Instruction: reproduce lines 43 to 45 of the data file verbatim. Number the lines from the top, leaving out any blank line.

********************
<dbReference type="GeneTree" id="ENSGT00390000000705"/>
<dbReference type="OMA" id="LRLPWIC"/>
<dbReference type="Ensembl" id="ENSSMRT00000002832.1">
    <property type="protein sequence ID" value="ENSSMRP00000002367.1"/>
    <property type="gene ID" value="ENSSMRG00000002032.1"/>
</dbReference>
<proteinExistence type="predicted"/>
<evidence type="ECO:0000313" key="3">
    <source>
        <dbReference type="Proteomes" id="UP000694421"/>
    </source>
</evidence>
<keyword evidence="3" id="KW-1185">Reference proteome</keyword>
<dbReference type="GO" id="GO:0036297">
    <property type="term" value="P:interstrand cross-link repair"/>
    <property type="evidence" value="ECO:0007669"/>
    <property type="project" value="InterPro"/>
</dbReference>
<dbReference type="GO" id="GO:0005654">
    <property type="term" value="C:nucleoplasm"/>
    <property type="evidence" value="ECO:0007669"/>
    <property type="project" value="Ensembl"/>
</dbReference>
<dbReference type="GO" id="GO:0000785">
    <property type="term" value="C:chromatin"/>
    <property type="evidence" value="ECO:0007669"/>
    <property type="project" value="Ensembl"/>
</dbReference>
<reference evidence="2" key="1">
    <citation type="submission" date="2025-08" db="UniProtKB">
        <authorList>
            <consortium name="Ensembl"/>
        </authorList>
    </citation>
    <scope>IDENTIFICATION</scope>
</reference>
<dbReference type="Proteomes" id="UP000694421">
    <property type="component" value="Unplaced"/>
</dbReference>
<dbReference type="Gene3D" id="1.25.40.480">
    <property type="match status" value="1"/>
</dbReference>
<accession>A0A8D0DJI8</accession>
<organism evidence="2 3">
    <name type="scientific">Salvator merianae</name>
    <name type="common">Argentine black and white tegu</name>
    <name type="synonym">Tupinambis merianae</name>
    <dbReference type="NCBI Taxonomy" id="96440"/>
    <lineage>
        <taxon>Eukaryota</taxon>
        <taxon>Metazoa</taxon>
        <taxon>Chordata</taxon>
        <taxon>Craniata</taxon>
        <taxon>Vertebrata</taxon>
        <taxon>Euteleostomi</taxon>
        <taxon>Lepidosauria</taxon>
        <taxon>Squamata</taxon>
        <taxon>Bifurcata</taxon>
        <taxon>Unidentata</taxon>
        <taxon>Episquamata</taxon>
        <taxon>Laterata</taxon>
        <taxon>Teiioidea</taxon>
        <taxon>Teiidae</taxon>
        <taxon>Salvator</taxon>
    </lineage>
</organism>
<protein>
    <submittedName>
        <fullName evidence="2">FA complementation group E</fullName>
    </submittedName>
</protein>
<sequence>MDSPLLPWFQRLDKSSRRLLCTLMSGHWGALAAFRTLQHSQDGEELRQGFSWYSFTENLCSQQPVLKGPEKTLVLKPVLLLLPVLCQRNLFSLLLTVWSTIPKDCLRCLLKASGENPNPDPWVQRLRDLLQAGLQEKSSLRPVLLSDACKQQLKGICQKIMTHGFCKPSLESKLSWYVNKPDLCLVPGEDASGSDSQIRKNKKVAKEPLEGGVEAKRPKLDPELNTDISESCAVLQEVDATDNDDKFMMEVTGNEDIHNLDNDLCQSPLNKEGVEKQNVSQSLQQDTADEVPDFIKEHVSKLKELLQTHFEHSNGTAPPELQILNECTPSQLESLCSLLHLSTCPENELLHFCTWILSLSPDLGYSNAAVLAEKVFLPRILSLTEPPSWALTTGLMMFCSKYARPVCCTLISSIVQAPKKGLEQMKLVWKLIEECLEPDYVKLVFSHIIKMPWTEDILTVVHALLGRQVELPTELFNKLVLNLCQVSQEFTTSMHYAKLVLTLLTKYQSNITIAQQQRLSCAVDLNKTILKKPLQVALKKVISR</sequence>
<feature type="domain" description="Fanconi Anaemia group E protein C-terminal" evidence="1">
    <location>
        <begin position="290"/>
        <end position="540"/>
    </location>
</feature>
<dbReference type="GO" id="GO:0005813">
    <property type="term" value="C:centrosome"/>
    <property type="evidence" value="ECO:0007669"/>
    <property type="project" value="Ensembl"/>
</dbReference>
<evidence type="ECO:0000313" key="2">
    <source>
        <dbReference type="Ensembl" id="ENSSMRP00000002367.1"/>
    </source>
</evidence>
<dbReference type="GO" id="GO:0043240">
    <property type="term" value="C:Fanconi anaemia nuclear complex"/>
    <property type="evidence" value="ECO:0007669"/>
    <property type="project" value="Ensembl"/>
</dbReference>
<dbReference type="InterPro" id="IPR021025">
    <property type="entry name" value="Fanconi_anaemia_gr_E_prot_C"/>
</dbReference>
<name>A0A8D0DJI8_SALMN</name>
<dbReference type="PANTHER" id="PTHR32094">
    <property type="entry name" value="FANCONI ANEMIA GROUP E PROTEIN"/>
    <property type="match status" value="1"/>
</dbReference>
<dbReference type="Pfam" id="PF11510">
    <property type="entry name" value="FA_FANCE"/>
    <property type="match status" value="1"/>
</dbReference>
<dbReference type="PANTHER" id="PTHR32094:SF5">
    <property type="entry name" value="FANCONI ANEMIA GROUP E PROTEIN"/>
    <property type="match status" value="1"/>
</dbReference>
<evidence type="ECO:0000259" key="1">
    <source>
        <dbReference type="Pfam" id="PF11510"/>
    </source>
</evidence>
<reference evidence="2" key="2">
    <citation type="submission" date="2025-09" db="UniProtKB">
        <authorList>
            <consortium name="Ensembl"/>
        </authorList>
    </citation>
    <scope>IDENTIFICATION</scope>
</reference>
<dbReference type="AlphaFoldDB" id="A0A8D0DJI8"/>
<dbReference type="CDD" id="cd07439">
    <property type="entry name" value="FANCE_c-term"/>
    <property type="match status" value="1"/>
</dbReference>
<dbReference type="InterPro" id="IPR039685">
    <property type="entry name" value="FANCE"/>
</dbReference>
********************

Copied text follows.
<accession>A0A8D0DJI8</accession>
<organism evidence="2 3">
    <name type="scientific">Salvator merianae</name>